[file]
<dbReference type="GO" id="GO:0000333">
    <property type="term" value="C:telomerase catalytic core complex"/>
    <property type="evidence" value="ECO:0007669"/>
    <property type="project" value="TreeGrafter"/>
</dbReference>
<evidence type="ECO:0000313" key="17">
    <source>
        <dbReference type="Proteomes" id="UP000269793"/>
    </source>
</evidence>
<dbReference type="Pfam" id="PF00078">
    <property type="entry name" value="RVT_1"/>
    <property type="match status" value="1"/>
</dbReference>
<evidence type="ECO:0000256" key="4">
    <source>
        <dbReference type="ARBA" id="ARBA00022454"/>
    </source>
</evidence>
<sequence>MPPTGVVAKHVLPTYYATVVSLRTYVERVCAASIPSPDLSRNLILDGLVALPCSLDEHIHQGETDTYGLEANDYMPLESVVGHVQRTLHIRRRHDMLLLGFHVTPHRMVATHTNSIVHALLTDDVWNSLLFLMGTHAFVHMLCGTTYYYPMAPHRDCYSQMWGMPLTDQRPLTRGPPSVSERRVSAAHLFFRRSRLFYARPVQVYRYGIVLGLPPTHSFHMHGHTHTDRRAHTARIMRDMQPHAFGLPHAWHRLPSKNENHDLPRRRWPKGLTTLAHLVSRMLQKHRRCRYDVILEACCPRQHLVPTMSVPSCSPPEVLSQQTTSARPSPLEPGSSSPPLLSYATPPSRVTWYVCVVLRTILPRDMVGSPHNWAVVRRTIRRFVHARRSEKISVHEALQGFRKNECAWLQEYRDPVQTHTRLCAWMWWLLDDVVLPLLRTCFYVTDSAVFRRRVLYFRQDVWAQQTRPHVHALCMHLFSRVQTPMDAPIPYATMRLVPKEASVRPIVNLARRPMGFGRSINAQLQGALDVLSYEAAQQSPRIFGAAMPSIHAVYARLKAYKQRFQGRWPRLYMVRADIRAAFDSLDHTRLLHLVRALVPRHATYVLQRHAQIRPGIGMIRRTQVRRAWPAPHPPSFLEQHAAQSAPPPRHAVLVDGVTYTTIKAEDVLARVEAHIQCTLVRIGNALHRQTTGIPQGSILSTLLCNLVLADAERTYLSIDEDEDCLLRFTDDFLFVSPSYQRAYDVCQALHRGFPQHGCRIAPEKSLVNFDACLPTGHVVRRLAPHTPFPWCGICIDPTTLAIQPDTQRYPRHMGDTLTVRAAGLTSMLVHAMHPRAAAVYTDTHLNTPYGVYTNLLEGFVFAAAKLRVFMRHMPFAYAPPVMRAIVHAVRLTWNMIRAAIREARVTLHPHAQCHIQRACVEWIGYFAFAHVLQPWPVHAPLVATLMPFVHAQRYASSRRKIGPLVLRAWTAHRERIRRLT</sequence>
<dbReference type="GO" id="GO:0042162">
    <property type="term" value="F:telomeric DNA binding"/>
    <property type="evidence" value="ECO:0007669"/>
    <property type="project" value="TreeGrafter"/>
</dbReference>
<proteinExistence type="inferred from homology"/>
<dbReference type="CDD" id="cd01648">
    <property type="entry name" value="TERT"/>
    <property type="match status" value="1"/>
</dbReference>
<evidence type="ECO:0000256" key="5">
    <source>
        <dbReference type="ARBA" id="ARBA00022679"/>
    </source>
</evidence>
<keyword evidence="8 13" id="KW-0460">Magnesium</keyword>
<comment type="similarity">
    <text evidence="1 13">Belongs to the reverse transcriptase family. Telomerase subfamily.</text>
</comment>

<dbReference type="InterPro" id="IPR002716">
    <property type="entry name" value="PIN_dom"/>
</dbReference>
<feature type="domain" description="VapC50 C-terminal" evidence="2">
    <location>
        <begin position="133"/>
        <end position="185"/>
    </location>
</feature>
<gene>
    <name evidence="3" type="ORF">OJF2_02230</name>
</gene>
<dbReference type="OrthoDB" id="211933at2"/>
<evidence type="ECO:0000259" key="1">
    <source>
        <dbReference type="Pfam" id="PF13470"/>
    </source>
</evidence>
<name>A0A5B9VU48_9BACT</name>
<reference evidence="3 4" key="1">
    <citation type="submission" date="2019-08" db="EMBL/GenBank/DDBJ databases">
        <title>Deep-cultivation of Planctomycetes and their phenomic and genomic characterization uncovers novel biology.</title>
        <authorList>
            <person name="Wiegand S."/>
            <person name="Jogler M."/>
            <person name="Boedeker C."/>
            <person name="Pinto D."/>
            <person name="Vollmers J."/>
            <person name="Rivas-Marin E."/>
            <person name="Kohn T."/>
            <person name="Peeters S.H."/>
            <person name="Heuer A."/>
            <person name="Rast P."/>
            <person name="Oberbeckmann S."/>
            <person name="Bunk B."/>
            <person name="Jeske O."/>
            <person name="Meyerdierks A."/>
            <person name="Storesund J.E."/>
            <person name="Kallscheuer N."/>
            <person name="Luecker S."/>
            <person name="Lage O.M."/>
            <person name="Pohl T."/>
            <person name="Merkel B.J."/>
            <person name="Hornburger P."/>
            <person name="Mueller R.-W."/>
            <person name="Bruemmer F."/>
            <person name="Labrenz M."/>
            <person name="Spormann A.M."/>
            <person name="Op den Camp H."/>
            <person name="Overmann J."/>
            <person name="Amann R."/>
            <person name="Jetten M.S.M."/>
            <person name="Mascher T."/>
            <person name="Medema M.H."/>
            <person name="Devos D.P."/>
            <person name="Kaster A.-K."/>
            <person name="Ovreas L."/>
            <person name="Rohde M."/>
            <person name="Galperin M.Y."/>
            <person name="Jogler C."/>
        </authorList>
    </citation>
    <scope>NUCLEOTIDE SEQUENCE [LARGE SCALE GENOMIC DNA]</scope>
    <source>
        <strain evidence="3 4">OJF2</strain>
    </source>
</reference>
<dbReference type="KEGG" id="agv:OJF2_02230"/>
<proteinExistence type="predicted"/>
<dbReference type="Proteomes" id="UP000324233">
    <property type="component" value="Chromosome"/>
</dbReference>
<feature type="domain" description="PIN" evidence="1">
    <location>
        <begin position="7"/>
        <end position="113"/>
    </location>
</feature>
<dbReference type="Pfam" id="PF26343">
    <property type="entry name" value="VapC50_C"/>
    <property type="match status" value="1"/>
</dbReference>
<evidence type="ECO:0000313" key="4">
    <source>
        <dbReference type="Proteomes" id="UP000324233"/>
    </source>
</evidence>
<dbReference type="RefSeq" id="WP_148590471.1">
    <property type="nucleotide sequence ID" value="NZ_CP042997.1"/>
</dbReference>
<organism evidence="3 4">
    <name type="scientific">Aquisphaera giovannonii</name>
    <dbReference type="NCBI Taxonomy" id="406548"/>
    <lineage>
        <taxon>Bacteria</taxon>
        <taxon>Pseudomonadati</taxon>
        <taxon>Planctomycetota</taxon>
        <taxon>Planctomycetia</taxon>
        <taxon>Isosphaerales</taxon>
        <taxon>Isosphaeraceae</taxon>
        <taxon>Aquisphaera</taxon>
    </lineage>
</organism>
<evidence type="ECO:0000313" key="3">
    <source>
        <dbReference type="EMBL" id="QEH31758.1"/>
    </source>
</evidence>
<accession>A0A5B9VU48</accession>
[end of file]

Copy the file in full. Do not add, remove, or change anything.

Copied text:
<dbReference type="GO" id="GO:0000333">
    <property type="term" value="C:telomerase catalytic core complex"/>
    <property type="evidence" value="ECO:0007669"/>
    <property type="project" value="TreeGrafter"/>
</dbReference>
<evidence type="ECO:0000313" key="17">
    <source>
        <dbReference type="Proteomes" id="UP000269793"/>
    </source>
</evidence>
<dbReference type="Pfam" id="PF00078">
    <property type="entry name" value="RVT_1"/>
    <property type="match status" value="1"/>
</dbReference>
<evidence type="ECO:0000256" key="4">
    <source>
        <dbReference type="ARBA" id="ARBA00022454"/>
    </source>
</evidence>
<sequence>MPPTGVVAKHVLPTYYATVVSLRTYVERVCAASIPSPDLSRNLILDGLVALPCSLDEHIHQGETDTYGLEANDYMPLESVVGHVQRTLHIRRRHDMLLLGFHVTPHRMVATHTNSIVHALLTDDVWNSLLFLMGTHAFVHMLCGTTYYYPMAPHRDCYSQMWGMPLTDQRPLTRGPPSVSERRVSAAHLFFRRSRLFYARPVQVYRYGIVLGLPPTHSFHMHGHTHTDRRAHTARIMRDMQPHAFGLPHAWHRLPSKNENHDLPRRRWPKGLTTLAHLVSRMLQKHRRCRYDVILEACCPRQHLVPTMSVPSCSPPEVLSQQTTSARPSPLEPGSSSPPLLSYATPPSRVTWYVCVVLRTILPRDMVGSPHNWAVVRRTIRRFVHARRSEKISVHEALQGFRKNECAWLQEYRDPVQTHTRLCAWMWWLLDDVVLPLLRTCFYVTDSAVFRRRVLYFRQDVWAQQTRPHVHALCMHLFSRVQTPMDAPIPYATMRLVPKEASVRPIVNLARRPMGFGRSINAQLQGALDVLSYEAAQQSPRIFGAAMPSIHAVYARLKAYKQRFQGRWPRLYMVRADIRAAFDSLDHTRLLHLVRALVPRHATYVLQRHAQIRPGIGMIRRTQVRRAWPAPHPPSFLEQHAAQSAPPPRHAVLVDGVTYTTIKAEDVLARVEAHIQCTLVRIGNALHRQTTGIPQGSILSTLLCNLVLADAERTYLSIDEDEDCLLRFTDDFLFVSPSYQRAYDVCQALHRGFPQHGCRIAPEKSLVNFDACLPTGHVVRRLAPHTPFPWCGICIDPTTLAIQPDTQRYPRHMGDTLTVRAAGLTSMLVHAMHPRAAAVYTDTHLNTPYGVYTNLLEGFVFAAAKLRVFMRHMPFAYAPPVMRAIVHAVRLTWNMIRAAIREARVTLHPHAQCHIQRACVEWIGYFAFAHVLQPWPVHAPLVATLMPFVHAQRYASSRRKIGPLVLRAWTAHRERIRRLT</sequence>
<dbReference type="GO" id="GO:0042162">
    <property type="term" value="F:telomeric DNA binding"/>
    <property type="evidence" value="ECO:0007669"/>
    <property type="project" value="TreeGrafter"/>
</dbReference>
<proteinExistence type="inferred from homology"/>
<dbReference type="CDD" id="cd01648">
    <property type="entry name" value="TERT"/>
    <property type="match status" value="1"/>
</dbReference>
<evidence type="ECO:0000256" key="5">
    <source>
        <dbReference type="ARBA" id="ARBA00022679"/>
    </source>
</evidence>
<keyword evidence="8 13" id="KW-0460">Magnesium</keyword>
<comment type="similarity">
    <text evidence="1 13">Belongs to the reverse transcriptase family. Telomerase subfamily.</text>
</comment>

<dbReference type="InterPro" id="IPR002716">
    <property type="entry name" value="PIN_dom"/>
</dbReference>
<feature type="domain" description="VapC50 C-terminal" evidence="2">
    <location>
        <begin position="133"/>
        <end position="185"/>
    </location>
</feature>
<gene>
    <name evidence="3" type="ORF">OJF2_02230</name>
</gene>
<dbReference type="OrthoDB" id="211933at2"/>
<evidence type="ECO:0000259" key="1">
    <source>
        <dbReference type="Pfam" id="PF13470"/>
    </source>
</evidence>
<name>A0A5B9VU48_9BACT</name>
<reference evidence="3 4" key="1">
    <citation type="submission" date="2019-08" db="EMBL/GenBank/DDBJ databases">
        <title>Deep-cultivation of Planctomycetes and their phenomic and genomic characterization uncovers novel biology.</title>
        <authorList>
            <person name="Wiegand S."/>
            <person name="Jogler M."/>
            <person name="Boedeker C."/>
            <person name="Pinto D."/>
            <person name="Vollmers J."/>
            <person name="Rivas-Marin E."/>
            <person name="Kohn T."/>
            <person name="Peeters S.H."/>
            <person name="Heuer A."/>
            <person name="Rast P."/>
            <person name="Oberbeckmann S."/>
            <person name="Bunk B."/>
            <person name="Jeske O."/>
            <person name="Meyerdierks A."/>
            <person name="Storesund J.E."/>
            <person name="Kallscheuer N."/>
            <person name="Luecker S."/>
            <person name="Lage O.M."/>
            <person name="Pohl T."/>
            <person name="Merkel B.J."/>
            <person name="Hornburger P."/>
            <person name="Mueller R.-W."/>
            <person name="Bruemmer F."/>
            <person name="Labrenz M."/>
            <person name="Spormann A.M."/>
            <person name="Op den Camp H."/>
            <person name="Overmann J."/>
            <person name="Amann R."/>
            <person name="Jetten M.S.M."/>
            <person name="Mascher T."/>
            <person name="Medema M.H."/>
            <person name="Devos D.P."/>
            <person name="Kaster A.-K."/>
            <person name="Ovreas L."/>
            <person name="Rohde M."/>
            <person name="Galperin M.Y."/>
            <person name="Jogler C."/>
        </authorList>
    </citation>
    <scope>NUCLEOTIDE SEQUENCE [LARGE SCALE GENOMIC DNA]</scope>
    <source>
        <strain evidence="3 4">OJF2</strain>
    </source>
</reference>
<dbReference type="KEGG" id="agv:OJF2_02230"/>
<proteinExistence type="predicted"/>
<dbReference type="Proteomes" id="UP000324233">
    <property type="component" value="Chromosome"/>
</dbReference>
<feature type="domain" description="PIN" evidence="1">
    <location>
        <begin position="7"/>
        <end position="113"/>
    </location>
</feature>
<dbReference type="Pfam" id="PF26343">
    <property type="entry name" value="VapC50_C"/>
    <property type="match status" value="1"/>
</dbReference>
<evidence type="ECO:0000313" key="4">
    <source>
        <dbReference type="Proteomes" id="UP000324233"/>
    </source>
</evidence>
<dbReference type="RefSeq" id="WP_148590471.1">
    <property type="nucleotide sequence ID" value="NZ_CP042997.1"/>
</dbReference>
<organism evidence="3 4">
    <name type="scientific">Aquisphaera giovannonii</name>
    <dbReference type="NCBI Taxonomy" id="406548"/>
    <lineage>
        <taxon>Bacteria</taxon>
        <taxon>Pseudomonadati</taxon>
        <taxon>Planctomycetota</taxon>
        <taxon>Planctomycetia</taxon>
        <taxon>Isosphaerales</taxon>
        <taxon>Isosphaeraceae</taxon>
        <taxon>Aquisphaera</taxon>
    </lineage>
</organism>
<evidence type="ECO:0000313" key="3">
    <source>
        <dbReference type="EMBL" id="QEH31758.1"/>
    </source>
</evidence>
<accession>A0A5B9VU48</accession>